Put on your sneakers for a walking tour of Seattle’s expansive outdoor art, starting with a hike through Olympic Sculpture Park’s 22 massive pieces set amid nine waterfront acres. Highlights: the barely balanced Typewriter Eraser, Scale X and the nearly three-stories-high arcing Eagle. Head north to the neighborhood once referred to as "The People's Republic of Fremont" for a thought-provoking sculpture walk that still evidences proletarian spirit: For example, Seattleites add their own personal touches—such as red fingertips—to the 16-foot-tall bronze Vladimir Lenin salvaged from Slovakia. Add your hat or scarf to one of six cold aluminum commuter heads at Waiting for the Interurban, or climb the 18-foot-tall Fremont Troll, who stares out with one crazed silvery eye from beneath the Fremont Bridge, clutching a VW Beetle.

Expert Tips

From local author (A Young Man’s Guide to Late Capitalism, The Dismal Science) and Sierra Nevada M.F.A. program professor Peter Mountford.


Take in a flick at the early 20th-century Guild 45th Theatre.   

Book-It Repertory Theater puts on events that are something between a play and a reading. The performances are much more visceral than readings, because the actors perform dialogue, blocking, and so on, but the performances also retain a lot of the language and tone of the original piece (tickets from $25).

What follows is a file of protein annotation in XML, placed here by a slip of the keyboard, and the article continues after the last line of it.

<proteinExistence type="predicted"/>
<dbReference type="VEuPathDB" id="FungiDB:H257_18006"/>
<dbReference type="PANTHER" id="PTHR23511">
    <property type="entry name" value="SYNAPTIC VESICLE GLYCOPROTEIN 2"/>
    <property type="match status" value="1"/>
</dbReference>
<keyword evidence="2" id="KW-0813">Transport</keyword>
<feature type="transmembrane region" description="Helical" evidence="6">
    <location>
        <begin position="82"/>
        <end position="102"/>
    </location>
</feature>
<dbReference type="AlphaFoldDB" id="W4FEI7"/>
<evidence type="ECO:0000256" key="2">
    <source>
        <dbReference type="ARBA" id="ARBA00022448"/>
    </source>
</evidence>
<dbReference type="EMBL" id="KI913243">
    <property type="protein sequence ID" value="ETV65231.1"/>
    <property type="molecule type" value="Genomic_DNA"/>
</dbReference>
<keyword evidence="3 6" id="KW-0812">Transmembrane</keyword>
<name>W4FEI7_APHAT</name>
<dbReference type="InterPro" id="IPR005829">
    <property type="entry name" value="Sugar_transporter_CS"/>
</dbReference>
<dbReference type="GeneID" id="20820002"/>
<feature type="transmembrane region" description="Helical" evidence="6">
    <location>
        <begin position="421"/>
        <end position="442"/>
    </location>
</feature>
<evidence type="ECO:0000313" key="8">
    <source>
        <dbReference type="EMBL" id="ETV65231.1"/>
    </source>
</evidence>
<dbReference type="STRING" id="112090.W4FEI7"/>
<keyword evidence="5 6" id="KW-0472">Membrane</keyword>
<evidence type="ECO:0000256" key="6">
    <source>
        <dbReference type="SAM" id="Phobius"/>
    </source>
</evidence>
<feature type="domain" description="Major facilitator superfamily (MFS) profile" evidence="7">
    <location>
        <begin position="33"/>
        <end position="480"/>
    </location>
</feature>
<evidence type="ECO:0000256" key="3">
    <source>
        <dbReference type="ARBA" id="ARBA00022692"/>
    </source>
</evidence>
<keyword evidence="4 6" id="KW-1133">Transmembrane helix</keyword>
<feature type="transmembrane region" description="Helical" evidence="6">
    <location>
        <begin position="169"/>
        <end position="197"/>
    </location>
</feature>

The Guild 45th Theatre was built in 1919 as a live stage venue. It's now a bare-bones, no-frills cinema: One person does the tickets and the popcorn. The last time they put in new carpet was probably the early 1980s, but it's charming and they pick great films (tickets from $8).

I love Chungee's on Capitol Hill for homestyle Cantonese cooking. I eat whatever's recommended by the woman who runs the place, who pulls vegetables from her garden. If the garden specialty isn't on offer, I order Beef Chow Phun ($12.95) or Shrimp Moo Shoo ($13.95), which taste more fresh and natural than at any other Chinese restaurant I know of in town.

The Sexton in Ballard has hipster craft cocktails in an artfully distressed building that used to be a brothel, according to local legend. I go for the Sexton Signature ($10), or the Aged Old Fashioned ($12) with bourbon, which is warm and inviting and seems innocuous until you're unconscious under the table.

The Hiram M. Chittenden Locks (known as the Ballard Locks) has a dainty English garden and grassy slopes ideal for a picnic, but watch out for falling gull poop. The Locks connect Seattle's lakes to Puget Sound, and offer passage to an amusing and awkward mix of gleaming yachts and rusted fishing trawlers.

Resources

Free copies of the Pulitzer Prize–winning alt-weekly The Stranger can be found street-side or online; the newspaper serves up solid Seattle event critiques and recommendations.

Discover in-depth interviews, reviews, and previews for Seattle’s performing, visual, and literary arts in City Arts.

Read up on local chefs, cooking classes, and cuisine in Edible Seattle’s print magazine and on its online site.


Advertising
Current Issue
Subscribe to New York
Subscribe

Give a Gift

Advertising